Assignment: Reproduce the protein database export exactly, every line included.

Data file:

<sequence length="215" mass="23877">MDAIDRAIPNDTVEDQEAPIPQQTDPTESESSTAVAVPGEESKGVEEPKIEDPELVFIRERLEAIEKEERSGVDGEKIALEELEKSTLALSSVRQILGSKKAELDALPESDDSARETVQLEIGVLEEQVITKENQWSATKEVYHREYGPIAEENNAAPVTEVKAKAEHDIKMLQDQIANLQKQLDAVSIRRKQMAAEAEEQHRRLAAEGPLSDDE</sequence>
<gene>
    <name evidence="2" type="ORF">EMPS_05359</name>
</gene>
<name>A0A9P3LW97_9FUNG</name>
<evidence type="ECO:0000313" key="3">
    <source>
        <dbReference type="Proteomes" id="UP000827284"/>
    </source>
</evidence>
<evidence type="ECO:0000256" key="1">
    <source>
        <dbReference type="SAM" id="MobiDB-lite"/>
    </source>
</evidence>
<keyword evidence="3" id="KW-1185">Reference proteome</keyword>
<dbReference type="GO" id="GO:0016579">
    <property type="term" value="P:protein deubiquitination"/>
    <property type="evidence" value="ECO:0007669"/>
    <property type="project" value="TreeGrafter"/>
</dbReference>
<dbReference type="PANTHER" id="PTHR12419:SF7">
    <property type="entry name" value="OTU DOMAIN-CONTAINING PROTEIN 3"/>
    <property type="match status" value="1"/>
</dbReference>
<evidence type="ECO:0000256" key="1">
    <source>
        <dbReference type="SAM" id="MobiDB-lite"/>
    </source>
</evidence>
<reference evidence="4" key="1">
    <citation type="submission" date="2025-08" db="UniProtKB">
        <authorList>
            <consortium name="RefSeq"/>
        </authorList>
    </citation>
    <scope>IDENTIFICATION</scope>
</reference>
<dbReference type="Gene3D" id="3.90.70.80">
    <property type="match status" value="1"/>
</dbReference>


<sequence length="215" mass="23877">MDAIDRAIPNDTVEDQEAPIPQQTDPTESESSTAVAVPGEESKGVEEPKIEDPELVFIRERLEAIEKEERSGVDGEKIALEELEKSTLALSSVRQILGSKKAELDALPESDDSARETVQLEIGVLEEQVITKENQWSATKEVYHREYGPIAEENNAAPVTEVKAKAEHDIKMLQDQIANLQKQLDAVSIRRKQMAAEAEEQHRRLAAEGPLSDDE</sequence>
<gene>
    <name evidence="2" type="ORF">EMPS_05359</name>
</gene>
<name>A0A9P3LW97_9FUNG</name>
<evidence type="ECO:0000313" key="3">
    <source>
        <dbReference type="Proteomes" id="UP000827284"/>
    </source>
</evidence>
<evidence type="ECO:0000256" key="1">
    <source>
        <dbReference type="SAM" id="MobiDB-lite"/>
    </source>
</evidence>
<keyword evidence="3" id="KW-1185">Reference proteome</keyword>
<dbReference type="GO" id="GO:0016579">
    <property type="term" value="P:protein deubiquitination"/>
    <property type="evidence" value="ECO:0007669"/>
    <property type="project" value="TreeGrafter"/>
</dbReference>
<dbReference type="PANTHER" id="PTHR12419:SF7">
    <property type="entry name" value="OTU DOMAIN-CONTAINING PROTEIN 3"/>
    <property type="match status" value="1"/>
</dbReference>
<evidence type="ECO:0000256" key="1">
    <source>
        <dbReference type="SAM" id="MobiDB-lite"/>
    </source>
</evidence>
<reference evidence="4" key="1">
    <citation type="submission" date="2025-08" db="UniProtKB">
        <authorList>
            <consortium name="RefSeq"/>
        </authorList>
    </citation>
    <scope>IDENTIFICATION</scope>
</reference>
<dbReference type="Gene3D" id="3.90.70.80">
    <property type="match status" value="1"/>
</dbReference>